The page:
Since becoming chair of dermatology in 2010, Stanford's Paul Khavari has built his department like a sports team owner looking for winning seasons.
Loss of taste sensation occurs in about 85 percent of cancer patients receiving chemotherapy. A new Stanford study explored the problem.
A fourth-year medical student reflects on caring for a dying patient.
A woman with a rare genetic eye disease called neovascular inflammatory vitreoretinopathy, or NIV, shares her story.
A glance at the most popular Stanford Medicine magazine articles of the year.
Two med students created a seminar series that showcases how surgeons can address health inequities.
A look at the most popular Scope pieces of the year.
Stanford neuroscientist Ben Barres devoted his career to studying glial cells, which play a significant, but previously undervalued, role in the brain.
People with food allergies can be gradually desensitized to foods that trigger reactions, clinical trials at Stanford’s Sean N. Parker Center for Allergy and Asthma Research have shown.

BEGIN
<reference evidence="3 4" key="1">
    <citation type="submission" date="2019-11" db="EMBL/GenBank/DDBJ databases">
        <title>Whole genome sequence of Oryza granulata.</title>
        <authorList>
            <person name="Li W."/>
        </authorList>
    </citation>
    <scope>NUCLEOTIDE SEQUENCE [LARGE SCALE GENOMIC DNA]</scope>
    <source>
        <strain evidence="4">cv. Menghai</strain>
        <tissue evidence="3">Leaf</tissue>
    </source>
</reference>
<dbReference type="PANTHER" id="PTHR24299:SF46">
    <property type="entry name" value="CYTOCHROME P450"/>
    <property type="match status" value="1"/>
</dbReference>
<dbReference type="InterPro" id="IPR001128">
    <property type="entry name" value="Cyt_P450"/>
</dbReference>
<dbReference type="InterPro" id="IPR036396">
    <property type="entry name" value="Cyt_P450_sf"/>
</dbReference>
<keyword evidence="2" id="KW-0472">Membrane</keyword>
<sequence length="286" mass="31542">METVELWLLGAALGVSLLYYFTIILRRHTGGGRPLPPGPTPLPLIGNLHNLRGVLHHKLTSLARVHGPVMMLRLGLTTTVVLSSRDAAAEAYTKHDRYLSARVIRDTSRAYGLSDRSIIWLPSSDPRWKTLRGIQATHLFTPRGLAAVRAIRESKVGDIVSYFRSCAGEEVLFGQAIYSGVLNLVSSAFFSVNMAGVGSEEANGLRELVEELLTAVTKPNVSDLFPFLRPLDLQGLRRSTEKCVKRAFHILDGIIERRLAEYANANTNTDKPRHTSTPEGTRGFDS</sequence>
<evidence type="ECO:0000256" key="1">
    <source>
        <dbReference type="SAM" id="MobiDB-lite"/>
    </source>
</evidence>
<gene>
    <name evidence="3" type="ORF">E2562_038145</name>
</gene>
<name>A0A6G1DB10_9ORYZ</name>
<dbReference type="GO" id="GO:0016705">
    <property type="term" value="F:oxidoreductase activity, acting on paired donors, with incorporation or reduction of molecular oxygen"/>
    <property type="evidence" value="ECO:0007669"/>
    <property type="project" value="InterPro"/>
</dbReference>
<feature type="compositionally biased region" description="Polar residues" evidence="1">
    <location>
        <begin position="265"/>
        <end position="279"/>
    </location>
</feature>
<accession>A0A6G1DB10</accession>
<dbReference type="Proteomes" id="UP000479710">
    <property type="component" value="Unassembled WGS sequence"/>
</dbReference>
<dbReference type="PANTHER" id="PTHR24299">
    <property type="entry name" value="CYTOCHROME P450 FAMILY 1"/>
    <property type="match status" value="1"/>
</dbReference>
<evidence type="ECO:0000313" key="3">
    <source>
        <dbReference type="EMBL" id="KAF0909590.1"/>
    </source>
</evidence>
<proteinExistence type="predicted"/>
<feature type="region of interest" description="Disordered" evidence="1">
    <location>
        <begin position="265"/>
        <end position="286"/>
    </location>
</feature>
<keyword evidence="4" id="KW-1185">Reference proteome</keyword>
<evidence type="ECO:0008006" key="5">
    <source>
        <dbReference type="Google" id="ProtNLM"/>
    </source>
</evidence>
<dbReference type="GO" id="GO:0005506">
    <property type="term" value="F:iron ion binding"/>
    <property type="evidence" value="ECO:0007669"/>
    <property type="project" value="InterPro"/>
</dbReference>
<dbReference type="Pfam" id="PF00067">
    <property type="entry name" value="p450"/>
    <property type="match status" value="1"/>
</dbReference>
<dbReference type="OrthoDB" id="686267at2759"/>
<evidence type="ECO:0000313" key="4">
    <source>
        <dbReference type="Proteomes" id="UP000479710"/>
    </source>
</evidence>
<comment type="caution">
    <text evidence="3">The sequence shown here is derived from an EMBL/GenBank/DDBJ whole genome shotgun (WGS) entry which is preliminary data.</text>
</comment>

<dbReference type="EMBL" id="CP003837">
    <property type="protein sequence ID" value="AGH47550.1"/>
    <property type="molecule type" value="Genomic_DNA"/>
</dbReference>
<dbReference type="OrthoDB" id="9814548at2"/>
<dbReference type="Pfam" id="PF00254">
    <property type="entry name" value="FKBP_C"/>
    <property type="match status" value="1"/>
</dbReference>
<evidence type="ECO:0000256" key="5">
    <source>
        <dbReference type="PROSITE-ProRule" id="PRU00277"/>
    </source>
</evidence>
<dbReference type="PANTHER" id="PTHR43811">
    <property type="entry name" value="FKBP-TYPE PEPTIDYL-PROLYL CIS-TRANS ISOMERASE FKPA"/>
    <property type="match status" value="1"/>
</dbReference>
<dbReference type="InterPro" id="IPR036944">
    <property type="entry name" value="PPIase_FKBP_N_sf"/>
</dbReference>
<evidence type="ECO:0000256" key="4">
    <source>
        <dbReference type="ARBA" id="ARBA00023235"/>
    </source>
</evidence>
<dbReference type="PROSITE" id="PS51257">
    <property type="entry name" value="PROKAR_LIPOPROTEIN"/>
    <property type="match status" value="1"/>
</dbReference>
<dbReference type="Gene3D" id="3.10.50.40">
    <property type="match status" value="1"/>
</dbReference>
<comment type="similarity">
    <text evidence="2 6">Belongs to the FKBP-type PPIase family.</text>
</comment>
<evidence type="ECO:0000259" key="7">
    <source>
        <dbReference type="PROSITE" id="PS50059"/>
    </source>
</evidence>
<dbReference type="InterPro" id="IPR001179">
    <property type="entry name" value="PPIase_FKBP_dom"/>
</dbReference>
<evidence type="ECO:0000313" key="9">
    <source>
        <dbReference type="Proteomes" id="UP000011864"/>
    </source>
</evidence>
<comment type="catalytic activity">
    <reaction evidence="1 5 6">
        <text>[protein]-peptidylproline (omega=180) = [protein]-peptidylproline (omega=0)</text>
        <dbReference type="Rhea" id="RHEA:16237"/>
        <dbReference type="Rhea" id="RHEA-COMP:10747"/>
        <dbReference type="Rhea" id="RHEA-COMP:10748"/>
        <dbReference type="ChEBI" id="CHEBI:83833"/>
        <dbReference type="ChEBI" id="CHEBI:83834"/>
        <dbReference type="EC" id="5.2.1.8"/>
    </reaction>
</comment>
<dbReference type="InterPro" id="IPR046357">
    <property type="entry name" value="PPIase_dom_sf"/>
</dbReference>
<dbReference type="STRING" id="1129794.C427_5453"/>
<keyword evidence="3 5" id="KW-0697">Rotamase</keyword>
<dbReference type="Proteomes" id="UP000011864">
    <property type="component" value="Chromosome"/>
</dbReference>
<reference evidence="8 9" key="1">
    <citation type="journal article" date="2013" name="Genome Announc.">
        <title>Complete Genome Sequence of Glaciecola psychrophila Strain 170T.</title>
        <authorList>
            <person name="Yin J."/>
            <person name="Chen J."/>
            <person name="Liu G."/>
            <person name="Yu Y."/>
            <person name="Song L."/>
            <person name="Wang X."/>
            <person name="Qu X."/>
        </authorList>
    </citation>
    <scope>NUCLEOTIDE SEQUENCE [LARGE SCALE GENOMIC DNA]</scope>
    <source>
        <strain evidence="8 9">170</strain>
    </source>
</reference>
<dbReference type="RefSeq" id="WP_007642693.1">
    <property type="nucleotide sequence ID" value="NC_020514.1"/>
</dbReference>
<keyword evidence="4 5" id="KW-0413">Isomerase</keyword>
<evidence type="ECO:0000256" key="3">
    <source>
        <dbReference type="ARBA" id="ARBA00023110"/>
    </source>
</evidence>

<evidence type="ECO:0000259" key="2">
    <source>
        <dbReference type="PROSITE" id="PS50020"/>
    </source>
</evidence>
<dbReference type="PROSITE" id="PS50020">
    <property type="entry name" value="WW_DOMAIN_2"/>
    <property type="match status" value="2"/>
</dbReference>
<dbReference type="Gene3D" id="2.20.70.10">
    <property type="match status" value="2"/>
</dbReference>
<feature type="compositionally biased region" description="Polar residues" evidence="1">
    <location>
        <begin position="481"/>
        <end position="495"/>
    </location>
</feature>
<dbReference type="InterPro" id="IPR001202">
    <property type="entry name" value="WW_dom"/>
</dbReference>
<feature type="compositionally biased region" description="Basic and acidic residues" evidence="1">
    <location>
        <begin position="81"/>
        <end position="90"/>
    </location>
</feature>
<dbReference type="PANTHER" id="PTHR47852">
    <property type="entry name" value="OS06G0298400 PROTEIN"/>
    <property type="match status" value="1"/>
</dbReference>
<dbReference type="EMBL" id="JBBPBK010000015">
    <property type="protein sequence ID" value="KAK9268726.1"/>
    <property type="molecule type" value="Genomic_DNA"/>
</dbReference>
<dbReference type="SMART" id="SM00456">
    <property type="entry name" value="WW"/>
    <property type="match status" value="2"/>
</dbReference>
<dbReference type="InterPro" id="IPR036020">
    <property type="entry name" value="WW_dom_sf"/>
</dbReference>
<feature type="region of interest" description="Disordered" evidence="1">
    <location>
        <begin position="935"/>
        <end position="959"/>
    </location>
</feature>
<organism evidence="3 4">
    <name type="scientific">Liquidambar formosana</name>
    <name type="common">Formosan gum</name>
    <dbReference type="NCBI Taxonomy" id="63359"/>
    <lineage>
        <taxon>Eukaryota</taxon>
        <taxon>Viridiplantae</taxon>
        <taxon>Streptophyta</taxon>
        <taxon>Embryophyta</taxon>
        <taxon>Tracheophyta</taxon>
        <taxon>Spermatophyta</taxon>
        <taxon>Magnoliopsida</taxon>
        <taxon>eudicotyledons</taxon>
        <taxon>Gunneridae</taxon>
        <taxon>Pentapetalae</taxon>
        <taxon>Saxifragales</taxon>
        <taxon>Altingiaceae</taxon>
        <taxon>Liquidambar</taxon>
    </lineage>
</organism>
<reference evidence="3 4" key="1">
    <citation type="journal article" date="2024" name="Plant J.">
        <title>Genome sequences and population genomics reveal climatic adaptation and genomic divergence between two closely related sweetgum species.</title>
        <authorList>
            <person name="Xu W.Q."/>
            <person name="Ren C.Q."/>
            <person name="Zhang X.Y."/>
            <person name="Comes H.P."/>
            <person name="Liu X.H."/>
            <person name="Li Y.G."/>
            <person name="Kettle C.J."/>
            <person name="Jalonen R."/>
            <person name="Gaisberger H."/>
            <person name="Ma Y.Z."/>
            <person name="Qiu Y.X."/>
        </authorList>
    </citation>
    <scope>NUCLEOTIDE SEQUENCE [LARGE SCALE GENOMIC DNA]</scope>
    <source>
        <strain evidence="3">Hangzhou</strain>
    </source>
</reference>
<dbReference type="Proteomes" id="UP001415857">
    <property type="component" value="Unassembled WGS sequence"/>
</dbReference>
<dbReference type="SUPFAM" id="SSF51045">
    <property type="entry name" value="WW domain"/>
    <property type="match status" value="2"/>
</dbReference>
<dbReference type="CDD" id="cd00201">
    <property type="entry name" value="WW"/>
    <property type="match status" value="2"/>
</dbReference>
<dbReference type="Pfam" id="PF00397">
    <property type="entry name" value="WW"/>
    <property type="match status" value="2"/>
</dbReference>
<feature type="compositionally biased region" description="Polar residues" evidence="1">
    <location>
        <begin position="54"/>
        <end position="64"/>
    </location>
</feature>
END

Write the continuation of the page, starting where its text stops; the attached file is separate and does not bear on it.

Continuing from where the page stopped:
Student Akhilesh Pathipati shares his observations after traveling the country for residency interviews.
A reflection on the accomplishments of Raymond Hintz, who founded Stanford’s Division Pediatric Endocrinology & Diabetes.
Doctors and patients can preview brain and spine procedures via virtual reality at the at the Stanford Neurosurgical Simulation and Virtual Reality Center.
Food allergies or restrictions can complicate travel or visits to friends and family. Two Stanford experts share advice here.
Immune cells spot cancer cells by locating proteins called antigens. Now, researchers have developed a new tool that will help them identify those antigens.
By identifying abnormally expressed proteins in the eye, a Stanford-led team matched existing drugs with these proteins to quell patients' symptoms.
To quit smoking, medications and patches may not be enough, a study has found.